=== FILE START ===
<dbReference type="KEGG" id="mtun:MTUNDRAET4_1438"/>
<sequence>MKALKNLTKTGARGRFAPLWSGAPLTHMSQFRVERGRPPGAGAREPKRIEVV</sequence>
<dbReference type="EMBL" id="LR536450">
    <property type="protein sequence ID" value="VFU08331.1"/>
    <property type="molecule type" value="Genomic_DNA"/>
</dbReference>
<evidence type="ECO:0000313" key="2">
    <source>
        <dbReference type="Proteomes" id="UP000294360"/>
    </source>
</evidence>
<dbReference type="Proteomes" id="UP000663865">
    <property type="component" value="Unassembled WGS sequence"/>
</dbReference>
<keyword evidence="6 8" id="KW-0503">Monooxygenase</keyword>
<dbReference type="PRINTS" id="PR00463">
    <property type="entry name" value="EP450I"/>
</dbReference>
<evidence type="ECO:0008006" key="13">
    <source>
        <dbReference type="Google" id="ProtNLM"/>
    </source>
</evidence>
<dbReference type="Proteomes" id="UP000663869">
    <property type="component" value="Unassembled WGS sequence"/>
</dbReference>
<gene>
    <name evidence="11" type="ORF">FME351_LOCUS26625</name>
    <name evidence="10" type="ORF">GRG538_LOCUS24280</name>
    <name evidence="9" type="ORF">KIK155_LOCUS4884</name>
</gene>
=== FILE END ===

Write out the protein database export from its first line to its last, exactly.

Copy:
<dbReference type="KEGG" id="mtun:MTUNDRAET4_1438"/>
<sequence>MKALKNLTKTGARGRFAPLWSGAPLTHMSQFRVERGRPPGAGAREPKRIEVV</sequence>
<dbReference type="EMBL" id="LR536450">
    <property type="protein sequence ID" value="VFU08331.1"/>
    <property type="molecule type" value="Genomic_DNA"/>
</dbReference>
<evidence type="ECO:0000313" key="2">
    <source>
        <dbReference type="Proteomes" id="UP000294360"/>
    </source>
</evidence>
<dbReference type="Proteomes" id="UP000663865">
    <property type="component" value="Unassembled WGS sequence"/>
</dbReference>
<keyword evidence="6 8" id="KW-0503">Monooxygenase</keyword>
<dbReference type="PRINTS" id="PR00463">
    <property type="entry name" value="EP450I"/>
</dbReference>
<evidence type="ECO:0008006" key="13">
    <source>
        <dbReference type="Google" id="ProtNLM"/>
    </source>
</evidence>
<dbReference type="Proteomes" id="UP000663869">
    <property type="component" value="Unassembled WGS sequence"/>
</dbReference>
<gene>
    <name evidence="11" type="ORF">FME351_LOCUS26625</name>
    <name evidence="10" type="ORF">GRG538_LOCUS24280</name>
    <name evidence="9" type="ORF">KIK155_LOCUS4884</name>
</gene>